Living at the pub was a young man whose parents had thrown him out. Named Robert Plant, Noddy used to roadie for him in the days before he fronted one of the world’s biggest rock bands, Led Zeppelin.

But he could have been beside Noddy in Slade. Noddy laughs: “There was a point - because we did have another singer as well as me in the band and when he left, we were going to ask Robert to join us.

“I haven’t seen him for a while but we used to bump into one another all the time, especially in America. The last time I saw Zeppelin play, it was at Earl’s Court and he said: “I’m going to do a song now for my ex-roadie, Noddy Holder - and he did Kashmir for me because he knows I love that song.”

Slade got their big break when they met their manager Chas Ambler, of the Animals. But their greatest disaster happened just as they were creating Merry Christmas Everybody - when drummer Don was in a catastrophic car crash.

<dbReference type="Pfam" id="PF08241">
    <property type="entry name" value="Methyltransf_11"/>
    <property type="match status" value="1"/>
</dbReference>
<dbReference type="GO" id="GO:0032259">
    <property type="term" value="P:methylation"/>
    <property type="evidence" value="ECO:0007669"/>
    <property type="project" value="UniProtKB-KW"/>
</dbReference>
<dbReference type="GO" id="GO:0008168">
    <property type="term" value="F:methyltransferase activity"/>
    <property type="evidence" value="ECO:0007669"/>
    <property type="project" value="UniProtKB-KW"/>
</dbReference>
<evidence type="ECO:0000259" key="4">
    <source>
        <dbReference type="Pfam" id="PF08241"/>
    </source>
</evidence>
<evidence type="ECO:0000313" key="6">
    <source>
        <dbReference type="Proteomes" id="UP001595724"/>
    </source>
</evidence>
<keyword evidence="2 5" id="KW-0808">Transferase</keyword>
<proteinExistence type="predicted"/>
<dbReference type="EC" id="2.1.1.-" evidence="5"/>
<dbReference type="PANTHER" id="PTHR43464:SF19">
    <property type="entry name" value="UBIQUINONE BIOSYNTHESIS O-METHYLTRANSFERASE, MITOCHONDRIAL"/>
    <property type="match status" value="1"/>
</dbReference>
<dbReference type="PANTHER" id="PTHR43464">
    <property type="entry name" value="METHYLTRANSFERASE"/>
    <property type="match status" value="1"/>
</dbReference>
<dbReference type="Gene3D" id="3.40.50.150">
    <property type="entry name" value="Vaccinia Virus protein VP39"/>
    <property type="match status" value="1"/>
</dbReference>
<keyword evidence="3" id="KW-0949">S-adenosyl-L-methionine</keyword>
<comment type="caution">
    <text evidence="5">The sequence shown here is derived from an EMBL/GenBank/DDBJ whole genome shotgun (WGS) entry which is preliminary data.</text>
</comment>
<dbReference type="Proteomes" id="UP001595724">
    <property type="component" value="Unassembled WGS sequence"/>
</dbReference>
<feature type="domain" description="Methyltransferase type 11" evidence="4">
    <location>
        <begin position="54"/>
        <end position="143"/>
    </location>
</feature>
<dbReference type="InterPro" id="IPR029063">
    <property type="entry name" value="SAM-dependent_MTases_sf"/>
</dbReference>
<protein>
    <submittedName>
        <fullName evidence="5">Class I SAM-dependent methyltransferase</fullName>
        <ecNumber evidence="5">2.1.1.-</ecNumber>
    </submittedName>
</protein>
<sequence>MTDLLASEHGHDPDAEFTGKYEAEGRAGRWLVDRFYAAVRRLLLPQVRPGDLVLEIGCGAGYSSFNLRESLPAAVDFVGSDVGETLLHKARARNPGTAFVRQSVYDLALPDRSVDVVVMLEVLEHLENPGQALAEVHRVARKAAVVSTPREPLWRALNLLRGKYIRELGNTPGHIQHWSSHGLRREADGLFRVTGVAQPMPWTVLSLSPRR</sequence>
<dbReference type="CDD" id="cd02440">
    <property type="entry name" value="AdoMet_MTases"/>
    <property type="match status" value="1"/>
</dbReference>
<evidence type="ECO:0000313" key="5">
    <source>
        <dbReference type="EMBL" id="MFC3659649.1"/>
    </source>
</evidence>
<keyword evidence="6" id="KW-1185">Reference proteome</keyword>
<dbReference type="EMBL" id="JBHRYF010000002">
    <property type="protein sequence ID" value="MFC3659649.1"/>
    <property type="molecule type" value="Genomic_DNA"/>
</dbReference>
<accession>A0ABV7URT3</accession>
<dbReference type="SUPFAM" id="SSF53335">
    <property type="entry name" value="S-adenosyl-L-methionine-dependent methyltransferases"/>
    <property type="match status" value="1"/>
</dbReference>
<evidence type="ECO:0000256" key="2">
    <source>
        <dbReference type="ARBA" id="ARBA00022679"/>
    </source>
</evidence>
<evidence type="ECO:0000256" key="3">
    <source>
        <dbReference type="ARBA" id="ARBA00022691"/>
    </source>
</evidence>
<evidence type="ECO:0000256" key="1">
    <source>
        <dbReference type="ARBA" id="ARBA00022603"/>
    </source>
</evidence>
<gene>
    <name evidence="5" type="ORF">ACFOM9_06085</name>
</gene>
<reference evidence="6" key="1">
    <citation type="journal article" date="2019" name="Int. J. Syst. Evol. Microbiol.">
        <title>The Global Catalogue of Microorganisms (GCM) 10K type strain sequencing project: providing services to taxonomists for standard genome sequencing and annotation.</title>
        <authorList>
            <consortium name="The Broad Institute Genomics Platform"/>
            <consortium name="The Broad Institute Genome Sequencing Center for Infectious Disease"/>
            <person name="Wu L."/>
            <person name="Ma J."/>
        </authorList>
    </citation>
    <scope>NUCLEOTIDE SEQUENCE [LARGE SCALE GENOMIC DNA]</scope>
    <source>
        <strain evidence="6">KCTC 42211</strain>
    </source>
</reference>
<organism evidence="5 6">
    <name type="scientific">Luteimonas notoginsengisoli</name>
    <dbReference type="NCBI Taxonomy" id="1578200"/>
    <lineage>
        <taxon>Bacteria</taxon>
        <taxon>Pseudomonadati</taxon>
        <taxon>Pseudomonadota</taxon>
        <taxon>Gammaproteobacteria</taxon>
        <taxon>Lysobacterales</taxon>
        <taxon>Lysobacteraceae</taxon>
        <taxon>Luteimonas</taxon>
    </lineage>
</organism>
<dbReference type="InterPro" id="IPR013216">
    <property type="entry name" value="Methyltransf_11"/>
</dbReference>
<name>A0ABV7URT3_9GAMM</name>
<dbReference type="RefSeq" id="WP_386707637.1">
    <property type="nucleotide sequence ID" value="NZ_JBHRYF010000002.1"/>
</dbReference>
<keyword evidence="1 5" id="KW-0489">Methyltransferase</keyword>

Noddy recalls: “His dad called me at 4am and said, ‘Don’s been in a car crash.’ I just thought he’d been in some little bump but he dropped the bombshell that he’s only got 24 hours to live.

“I raced up to the hospital with his brother and he was lying in this big intensive care tent with all pipes coming out of him, his head was shaved, he’d got a massive gash down his skull where he’d gone through the windscreen, his girlfriend had been killed .. and as far as we knew he wasn’t going to last 24 hours.

“We’d had five Number One records, we were sitting at the top of the charts with Squeeze Me, Pleeze Me, everything was going absolutely incredibly well. We were at our pinnacle. And here I was looking at Don in this oxygen tent.

“He had no memory, no taste or smell. We didn’t know if he was going to live or die, we didn’t know whether the band would survive or crumble, it was a very traumatic time - and out of all this came Merry Christmas!”

An Evening With Noddy Holder is at Preston Charter Theatre on Saturday May 18. Tickets are £24.50 on 0845 344 2012.